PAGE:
Sit up and listen!
‘Sitting is the new smoking’ – I don’t know who coined this great phrase, but let’s pay attention.
Sitting itself is a healthy activity that reaches back to prehistory – the hunter resting on a convenient boulder or fallen tree, the farmer resting on her haunches with friends to survey a day’s planting. Squatting or sitting at ground level were both presumably common from Lucy afarensis through the Neolithic Era. Such sitting persists up to the present for most nomads and many agriculturalists. These unaided forms of resting the spine, hips, or feet are only minimally detrimental to biomechanical health compared to what we’re doing to ourselves today.
This rise of this ‘sitting as a bad habit’ idea refers to chair sitting and the ubiquity of the chair as an essential feature of domestic and work life in the last two centuries and especially epidemic in the last two decades. At work, at school, in transit, at the computer – we are in the midst of an inactivity crisis. Let’s look at the situation as our clients find it before offering some body-saving homework for your client who is stuck in a chair for hours a day – an ever-increasing percentage of the population.
A chair first makes its appearance in recorded human history in the art of the Egyptians about 5000 BC. Thrones for kings date from such antiquity, chairs for the nobility, high prelates, and politicians follow gradually as the ‘vote’ spreads. The very word ‘bank’ come from the benches the money-lenders (bankers) sat upon before Jesus turned them over in one of His few demonstrations of anger (a habit we might consider reviving given our current bankers’ shenanigans).
For the common farm laborer or soldier, access to chairs is a much more recent development. With astonishing speed the amount of time we spend in chairs with planes trains, and automobiles, in front of entertainment, eating, waiting for doctors and children, and most of all working – meetings with people and computer screens. It is estimated that more than 30% of Americans and western Europeans have desk jobs.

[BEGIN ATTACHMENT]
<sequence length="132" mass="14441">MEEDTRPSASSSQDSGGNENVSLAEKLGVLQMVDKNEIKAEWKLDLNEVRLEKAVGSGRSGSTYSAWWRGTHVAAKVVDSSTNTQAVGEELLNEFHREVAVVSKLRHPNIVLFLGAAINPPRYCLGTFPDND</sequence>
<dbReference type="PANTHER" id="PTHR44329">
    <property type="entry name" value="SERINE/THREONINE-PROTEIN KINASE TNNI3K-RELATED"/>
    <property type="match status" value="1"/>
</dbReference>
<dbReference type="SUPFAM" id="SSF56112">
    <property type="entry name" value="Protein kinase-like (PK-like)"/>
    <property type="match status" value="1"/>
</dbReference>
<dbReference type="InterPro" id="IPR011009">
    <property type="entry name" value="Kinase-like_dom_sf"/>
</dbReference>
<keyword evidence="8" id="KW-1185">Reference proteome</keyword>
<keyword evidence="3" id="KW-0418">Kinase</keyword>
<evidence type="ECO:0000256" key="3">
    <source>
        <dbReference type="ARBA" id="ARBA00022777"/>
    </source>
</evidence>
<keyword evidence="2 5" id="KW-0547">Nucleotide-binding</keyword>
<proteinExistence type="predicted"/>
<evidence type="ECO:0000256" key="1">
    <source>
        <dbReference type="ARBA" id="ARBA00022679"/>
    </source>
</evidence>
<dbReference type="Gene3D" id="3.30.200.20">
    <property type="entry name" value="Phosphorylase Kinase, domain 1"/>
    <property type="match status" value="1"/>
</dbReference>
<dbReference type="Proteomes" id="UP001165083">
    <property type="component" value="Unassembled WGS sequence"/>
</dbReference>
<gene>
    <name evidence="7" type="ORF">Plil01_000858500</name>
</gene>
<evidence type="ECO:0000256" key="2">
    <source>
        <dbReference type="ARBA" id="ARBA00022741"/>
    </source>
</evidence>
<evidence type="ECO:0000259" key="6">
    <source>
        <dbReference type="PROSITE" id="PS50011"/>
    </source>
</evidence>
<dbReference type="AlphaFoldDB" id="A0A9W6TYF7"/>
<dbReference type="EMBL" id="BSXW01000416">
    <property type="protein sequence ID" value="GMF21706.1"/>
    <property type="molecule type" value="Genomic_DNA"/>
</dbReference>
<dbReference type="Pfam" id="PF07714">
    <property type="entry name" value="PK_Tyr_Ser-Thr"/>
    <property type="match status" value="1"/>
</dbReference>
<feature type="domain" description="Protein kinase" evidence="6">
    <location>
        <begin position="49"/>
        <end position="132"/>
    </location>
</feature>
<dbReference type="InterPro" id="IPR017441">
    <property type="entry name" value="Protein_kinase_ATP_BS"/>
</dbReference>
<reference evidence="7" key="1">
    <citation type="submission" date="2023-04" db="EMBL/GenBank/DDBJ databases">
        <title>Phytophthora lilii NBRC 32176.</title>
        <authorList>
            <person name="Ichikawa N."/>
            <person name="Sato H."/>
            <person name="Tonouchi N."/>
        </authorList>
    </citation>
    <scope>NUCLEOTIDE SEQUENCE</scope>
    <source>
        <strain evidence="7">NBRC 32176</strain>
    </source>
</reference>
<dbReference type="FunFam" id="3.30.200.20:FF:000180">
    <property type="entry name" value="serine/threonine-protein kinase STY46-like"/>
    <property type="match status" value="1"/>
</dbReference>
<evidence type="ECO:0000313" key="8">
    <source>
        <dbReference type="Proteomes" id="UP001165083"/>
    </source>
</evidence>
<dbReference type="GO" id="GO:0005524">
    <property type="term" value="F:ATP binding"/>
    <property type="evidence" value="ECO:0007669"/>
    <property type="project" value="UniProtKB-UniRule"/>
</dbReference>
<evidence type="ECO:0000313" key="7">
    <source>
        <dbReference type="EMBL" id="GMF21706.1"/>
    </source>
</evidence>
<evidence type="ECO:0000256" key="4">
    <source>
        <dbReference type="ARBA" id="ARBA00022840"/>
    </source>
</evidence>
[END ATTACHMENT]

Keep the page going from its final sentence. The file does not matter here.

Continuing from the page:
To sit has a lot of metaphoric associations. ‘Sit’ has the longest list of definitions of any word in the Oxford English Dictionary. We tell dogs and children to ‘Sit!’ – stop making that fuss and pay attention. Lots of phrases refer to sitting – ‘sit tight’, ‘sitting in limbo’, ‘set a spell’, and words like sedentary, sedan, sediment, and set all take their base from ‘sit’.
The greatest of these – and one we will use in our exercises – is ‘settle’. Like settee and settlement, ‘settle’ arises from ‘sit’. It is amazing how many prepositions can be used to give ‘settle’ a different meaning: Settle in and let this situation settle out before you settle up. Then you can settle down without having to settle for less – see what I mean? Sitting is everywhere in our language – and now it is most ‘everywhere’ for our clients.
Too many of us sit for too much of the day – whether at the office, in school, in transit, or, as I am now, at the computer. This webinar teaches a number of awareness and loosening exercises to lessen the negative effects of too much sitting. Learn the techniques yourself off this webinar and… Read moreRead more
So, if you include all the time you sit during the day, how much is it? Most people are surprised by the time they have cataloged it, because we all feel ‘busy’ on the phone there is a sense of movement, but driving is done sitting, flying is sitting, so is most of public transportation, working is usually sitting, so is most of eating. For most of us, so is going to the bathroom, and much of our leisure time at home is spent sitting – in front of a screen of one sort or another, as I am now and probably you are too.
Given how many collective hours we devote to this form of ‘exercise’, how can we be more consciously healthy about it?
The Anatomy of Sitting
In chair sitting, the knee and hip joints flex to around 90 degrees, the ligaments of the knee, hip, and foot loosen, most of the muscles relax, and much of the weight of the body is transferred from the feet to the bottom of the pelvis. This eases the strain on the feet and legs. Less obviously, sitting can release stress in the hamstrings and on the front of the spine by releasing all the flexors of the hip. Bending these joints toward our embryological pattern (the fetal or floating position) relieves myofascial force transmission (read: stress) in what Myers has termed the Superficial Front Line, Deep Front Line, and Superficial Back Line.